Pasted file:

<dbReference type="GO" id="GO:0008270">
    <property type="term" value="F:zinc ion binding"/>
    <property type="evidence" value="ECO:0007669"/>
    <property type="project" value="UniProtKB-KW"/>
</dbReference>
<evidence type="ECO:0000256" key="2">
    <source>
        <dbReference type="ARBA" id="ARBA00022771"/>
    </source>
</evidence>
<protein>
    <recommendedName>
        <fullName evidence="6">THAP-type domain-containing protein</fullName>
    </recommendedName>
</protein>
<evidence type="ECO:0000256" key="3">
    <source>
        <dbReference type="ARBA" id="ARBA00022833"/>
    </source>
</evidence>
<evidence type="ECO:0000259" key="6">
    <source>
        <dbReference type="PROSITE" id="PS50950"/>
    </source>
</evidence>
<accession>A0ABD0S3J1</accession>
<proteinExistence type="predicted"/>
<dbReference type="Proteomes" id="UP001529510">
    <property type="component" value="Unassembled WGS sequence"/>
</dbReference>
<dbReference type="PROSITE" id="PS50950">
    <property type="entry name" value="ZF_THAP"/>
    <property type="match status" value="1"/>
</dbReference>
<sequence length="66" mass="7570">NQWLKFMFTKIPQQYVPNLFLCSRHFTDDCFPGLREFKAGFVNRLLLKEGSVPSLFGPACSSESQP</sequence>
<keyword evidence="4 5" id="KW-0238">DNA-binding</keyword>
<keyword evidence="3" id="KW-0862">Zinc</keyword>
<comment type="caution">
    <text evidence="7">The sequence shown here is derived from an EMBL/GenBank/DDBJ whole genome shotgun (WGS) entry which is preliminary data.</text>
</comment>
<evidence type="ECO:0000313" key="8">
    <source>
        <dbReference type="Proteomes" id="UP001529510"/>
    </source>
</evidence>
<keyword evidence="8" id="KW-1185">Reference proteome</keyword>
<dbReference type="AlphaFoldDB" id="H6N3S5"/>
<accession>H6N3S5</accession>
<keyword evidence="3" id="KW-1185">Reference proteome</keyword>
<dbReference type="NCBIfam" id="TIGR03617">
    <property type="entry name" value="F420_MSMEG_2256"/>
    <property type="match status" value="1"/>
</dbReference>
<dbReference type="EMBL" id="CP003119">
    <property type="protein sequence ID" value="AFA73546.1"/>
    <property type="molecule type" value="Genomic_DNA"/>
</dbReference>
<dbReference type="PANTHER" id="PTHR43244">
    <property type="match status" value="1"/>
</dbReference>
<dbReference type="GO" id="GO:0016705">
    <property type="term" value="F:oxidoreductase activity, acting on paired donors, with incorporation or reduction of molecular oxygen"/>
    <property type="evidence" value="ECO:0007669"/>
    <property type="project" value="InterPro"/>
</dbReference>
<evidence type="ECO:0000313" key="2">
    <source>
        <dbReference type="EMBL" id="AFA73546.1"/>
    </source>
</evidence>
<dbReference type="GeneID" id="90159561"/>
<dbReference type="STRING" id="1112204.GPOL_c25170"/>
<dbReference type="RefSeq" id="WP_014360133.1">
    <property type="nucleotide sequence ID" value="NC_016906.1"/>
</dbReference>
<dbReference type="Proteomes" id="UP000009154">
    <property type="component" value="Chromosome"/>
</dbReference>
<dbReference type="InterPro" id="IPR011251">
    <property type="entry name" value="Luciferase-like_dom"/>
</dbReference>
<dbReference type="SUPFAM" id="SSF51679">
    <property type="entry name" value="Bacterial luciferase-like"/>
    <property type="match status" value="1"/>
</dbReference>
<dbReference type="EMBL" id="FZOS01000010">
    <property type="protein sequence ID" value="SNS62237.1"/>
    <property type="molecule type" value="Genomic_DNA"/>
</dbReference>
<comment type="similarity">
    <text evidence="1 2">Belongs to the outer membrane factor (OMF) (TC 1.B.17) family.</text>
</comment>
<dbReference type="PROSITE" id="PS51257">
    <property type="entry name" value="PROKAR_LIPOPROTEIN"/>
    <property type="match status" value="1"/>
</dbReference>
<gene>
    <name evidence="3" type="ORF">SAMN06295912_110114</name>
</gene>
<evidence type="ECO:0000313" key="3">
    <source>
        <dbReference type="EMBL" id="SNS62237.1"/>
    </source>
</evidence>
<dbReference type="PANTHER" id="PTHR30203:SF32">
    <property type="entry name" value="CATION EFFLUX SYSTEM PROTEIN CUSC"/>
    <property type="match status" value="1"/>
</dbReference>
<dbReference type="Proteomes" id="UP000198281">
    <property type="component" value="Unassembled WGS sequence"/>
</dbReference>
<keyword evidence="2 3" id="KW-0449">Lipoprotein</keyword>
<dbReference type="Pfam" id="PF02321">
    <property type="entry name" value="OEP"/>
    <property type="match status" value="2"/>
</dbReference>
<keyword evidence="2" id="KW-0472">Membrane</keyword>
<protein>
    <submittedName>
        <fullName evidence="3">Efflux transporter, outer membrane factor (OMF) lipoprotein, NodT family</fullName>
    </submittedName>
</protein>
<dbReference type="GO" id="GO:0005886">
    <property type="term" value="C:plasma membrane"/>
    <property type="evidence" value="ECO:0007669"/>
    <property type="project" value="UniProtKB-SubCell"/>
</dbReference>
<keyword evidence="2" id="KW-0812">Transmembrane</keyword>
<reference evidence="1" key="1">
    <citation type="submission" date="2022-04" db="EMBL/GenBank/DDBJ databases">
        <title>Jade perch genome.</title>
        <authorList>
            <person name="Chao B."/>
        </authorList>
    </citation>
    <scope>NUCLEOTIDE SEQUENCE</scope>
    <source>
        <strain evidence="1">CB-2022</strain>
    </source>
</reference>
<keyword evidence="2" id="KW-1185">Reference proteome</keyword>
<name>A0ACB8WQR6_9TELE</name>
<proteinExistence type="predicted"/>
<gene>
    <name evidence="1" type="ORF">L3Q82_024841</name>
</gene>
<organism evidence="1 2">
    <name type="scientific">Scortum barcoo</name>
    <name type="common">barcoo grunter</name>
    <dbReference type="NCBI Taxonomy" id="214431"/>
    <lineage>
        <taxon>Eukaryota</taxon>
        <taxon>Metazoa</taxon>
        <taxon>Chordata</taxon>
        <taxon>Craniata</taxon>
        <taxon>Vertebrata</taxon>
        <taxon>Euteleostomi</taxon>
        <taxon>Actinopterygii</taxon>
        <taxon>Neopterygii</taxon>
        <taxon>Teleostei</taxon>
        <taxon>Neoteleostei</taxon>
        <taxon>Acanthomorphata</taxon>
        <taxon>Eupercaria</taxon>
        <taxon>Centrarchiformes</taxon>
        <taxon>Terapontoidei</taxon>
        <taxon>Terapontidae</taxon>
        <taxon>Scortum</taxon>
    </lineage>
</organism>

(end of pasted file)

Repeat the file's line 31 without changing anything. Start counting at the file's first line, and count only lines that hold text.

<dbReference type="PROSITE" id="PS50950">